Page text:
Book Reviews · Culturalism · Self-Improvement · Uncategorized

Why Publishing Failed

Before her death in 2016, the legendary Ursula Le Guin gave a short acceptance speech at the National Book Awards in which she outlined the problems with modern publishing. At that stage of her career, she could safely issue the criticisms without fear of financial repercussion, but the observations were nevertheless poignant. They rest firmly on the role which capitalism can play in diminishing the value of literary art by commoditizing various genres for mass market efficiency. Some particularly biting lines are as follows:

“Hard times are coming, when we’ll be wanting the voices of writers who can see alternatives to how we live now, can see through our fear-stricken society and its obsessive technologies to other ways of being, and even imagine real grounds for hope. We’ll need writers who can remember freedom – poets, visionaries – realists of a larger reality.

Right now, we need writers who know the difference between production of a market commodity and the practice of an art. Developing written material to suit sales strategies in order to maximize corporate profit and advertising revenue is not the same thing as responsible book publishing or authorship.”

One cannot deny the truth in those words. The more that technology advances, the less substance matters, and this can be witnessed across various mediums. A person with great content on YouTube will swiftly get buried by the excess of “corporate friendly” channels letting our dopamine-hungry brains feast on countless jump edits and sound effects. Movies with independent or unique origins are disregarded, while studio money pours into toxic remakes, and the coarse boredom of social justice slinks into genres where it was always present, albeit with class and subtlety.

Books are no exception to this rule. As others have observed, the idealized vehicle for publishing success has become a pantomime of the same writing style and setting, regardless if it lacks originality. Even the famous fantasy series popularized by an unknown homeschooler relied on heavy borrowing from the Star Wars movies, to a degree that is almost comical. But it still sold, because publishers are more interested in what fits the market than anything resembling genuine art. It’s not a stretch to say that Paolini would have been laughed out of the room had his book done something truly beyond the bounds of “comfortable” prose.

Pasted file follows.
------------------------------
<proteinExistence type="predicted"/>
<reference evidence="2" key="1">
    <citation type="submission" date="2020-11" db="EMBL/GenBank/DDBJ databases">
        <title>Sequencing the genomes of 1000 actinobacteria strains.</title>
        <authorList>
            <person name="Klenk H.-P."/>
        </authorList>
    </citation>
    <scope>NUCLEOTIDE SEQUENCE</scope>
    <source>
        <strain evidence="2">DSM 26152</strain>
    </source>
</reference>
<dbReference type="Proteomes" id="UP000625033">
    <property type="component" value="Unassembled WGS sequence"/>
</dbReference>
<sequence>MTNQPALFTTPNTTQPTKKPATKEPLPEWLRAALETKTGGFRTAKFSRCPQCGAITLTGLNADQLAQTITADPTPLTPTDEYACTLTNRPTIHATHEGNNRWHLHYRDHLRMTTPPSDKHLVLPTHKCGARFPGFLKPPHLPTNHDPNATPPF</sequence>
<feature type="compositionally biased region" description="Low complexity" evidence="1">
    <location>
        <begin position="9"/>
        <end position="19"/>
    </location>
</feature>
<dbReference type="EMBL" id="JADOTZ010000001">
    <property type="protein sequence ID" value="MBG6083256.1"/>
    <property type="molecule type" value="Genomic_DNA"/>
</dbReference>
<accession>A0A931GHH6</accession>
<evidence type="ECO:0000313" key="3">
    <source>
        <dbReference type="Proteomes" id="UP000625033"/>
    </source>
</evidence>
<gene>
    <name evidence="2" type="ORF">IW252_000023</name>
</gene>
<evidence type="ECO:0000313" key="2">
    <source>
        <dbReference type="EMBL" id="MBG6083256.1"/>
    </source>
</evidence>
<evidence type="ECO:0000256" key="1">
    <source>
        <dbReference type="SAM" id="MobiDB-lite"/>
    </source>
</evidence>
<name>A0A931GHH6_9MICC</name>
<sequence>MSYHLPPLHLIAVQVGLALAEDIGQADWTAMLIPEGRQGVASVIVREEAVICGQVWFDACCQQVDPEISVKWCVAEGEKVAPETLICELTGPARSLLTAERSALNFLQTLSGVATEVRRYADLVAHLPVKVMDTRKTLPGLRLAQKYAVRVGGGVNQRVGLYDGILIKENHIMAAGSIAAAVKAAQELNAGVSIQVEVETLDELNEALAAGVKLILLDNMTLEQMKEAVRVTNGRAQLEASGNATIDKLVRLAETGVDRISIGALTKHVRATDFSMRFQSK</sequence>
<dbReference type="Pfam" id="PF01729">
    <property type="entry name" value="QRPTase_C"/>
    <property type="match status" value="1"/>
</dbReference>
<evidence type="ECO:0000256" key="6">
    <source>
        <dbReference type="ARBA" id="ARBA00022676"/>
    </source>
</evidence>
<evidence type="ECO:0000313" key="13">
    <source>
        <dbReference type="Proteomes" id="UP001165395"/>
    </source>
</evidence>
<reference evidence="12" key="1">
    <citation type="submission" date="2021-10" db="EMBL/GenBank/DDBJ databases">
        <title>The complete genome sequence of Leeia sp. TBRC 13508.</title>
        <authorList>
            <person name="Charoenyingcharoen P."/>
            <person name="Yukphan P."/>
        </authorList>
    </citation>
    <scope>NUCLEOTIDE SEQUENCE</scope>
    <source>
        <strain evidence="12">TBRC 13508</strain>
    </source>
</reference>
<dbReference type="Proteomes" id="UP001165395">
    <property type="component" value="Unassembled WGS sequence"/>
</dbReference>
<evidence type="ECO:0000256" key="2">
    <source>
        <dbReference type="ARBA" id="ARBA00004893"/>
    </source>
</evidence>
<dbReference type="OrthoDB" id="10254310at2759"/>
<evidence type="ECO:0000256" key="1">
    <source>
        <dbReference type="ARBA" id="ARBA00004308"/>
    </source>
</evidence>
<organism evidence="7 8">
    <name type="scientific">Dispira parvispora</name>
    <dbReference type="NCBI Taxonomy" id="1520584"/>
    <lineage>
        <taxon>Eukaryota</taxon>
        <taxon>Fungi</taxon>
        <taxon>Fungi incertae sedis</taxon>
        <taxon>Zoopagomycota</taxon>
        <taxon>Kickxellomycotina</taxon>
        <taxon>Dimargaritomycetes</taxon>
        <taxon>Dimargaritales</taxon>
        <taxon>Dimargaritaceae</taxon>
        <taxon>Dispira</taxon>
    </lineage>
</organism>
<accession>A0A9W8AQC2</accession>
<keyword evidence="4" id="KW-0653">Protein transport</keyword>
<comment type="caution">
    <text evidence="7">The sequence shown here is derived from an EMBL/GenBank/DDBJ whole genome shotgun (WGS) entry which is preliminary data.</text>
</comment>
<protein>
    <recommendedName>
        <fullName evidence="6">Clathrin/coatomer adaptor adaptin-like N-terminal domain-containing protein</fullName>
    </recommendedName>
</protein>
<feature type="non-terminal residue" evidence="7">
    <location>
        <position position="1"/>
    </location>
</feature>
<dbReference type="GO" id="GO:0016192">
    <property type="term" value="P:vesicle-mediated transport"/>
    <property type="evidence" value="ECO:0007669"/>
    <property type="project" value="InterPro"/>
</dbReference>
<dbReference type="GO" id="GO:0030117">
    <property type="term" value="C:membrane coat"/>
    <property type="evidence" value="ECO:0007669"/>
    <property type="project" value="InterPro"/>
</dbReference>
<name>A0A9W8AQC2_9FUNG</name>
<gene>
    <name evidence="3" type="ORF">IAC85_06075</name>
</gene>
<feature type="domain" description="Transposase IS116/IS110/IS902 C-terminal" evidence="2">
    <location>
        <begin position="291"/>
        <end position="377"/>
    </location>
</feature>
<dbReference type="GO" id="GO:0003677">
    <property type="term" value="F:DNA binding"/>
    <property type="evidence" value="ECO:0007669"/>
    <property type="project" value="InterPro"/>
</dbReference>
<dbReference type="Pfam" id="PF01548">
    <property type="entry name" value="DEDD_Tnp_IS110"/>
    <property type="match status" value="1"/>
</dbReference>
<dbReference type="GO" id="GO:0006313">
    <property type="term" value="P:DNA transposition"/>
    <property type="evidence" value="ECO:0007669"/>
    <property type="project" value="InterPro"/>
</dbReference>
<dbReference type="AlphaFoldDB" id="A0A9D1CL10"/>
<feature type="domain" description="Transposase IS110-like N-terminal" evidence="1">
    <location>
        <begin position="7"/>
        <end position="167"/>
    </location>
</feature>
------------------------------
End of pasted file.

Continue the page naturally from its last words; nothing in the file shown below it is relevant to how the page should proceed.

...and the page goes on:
Le Guin went on:

Yet I see sales departments given control over editorial. I see my own publishers, in a silly panic of ignorance and greed, charging public libraries for an e-book six or seven times more than they charge customers. We just saw a profiteer try to punish a publisher for disobedience, and writers threatened by corporate fatwa. And I see a lot of us, the producers, who write the books and make the books, accepting this – letting commodity profiteers sell us like deodorant, and tell us what to publish, what to write.

Books aren’t just commodities; the profit motive is often in conflict with the aims of art. We live in capitalism, its power seems inescapable – but then, so did the divine right of kings. Any human power can be resisted and changed by human beings. Resistance and change often begin in art. Very often in our art, the art of words.

I believe in this case Le Guin was referring to Amazon, and rightly so. The compounding growth of Bezos’ bright-eyed promotion of publishing hides a more sinister reality: Amazon’s attempt to form an effective sales monopoly and reduce current royalty rates. Part of the approach involves encouraging authors to publish with Kindle Create, a clunky and unhelpful software designed to coral authors into the Bezos marketplace indefinitely:

Ultimately, it is hard to say what the future will hold. Perhaps Le Guin is right, and change will arise. For myself, I know that my hesitation in publishing fiction as opposed to non-fiction (and especially self-help), stems from a recognition that the themes depicted in my stories would be swiftly dismissed, if not entirely deleted, from the Amazon platform. But that is the tragedy of being a writer: you can’t help but write, even if the outcome is a pittance. It is an extension of the soul, and not doing so feels tantamount to betrayal of the spirit.   

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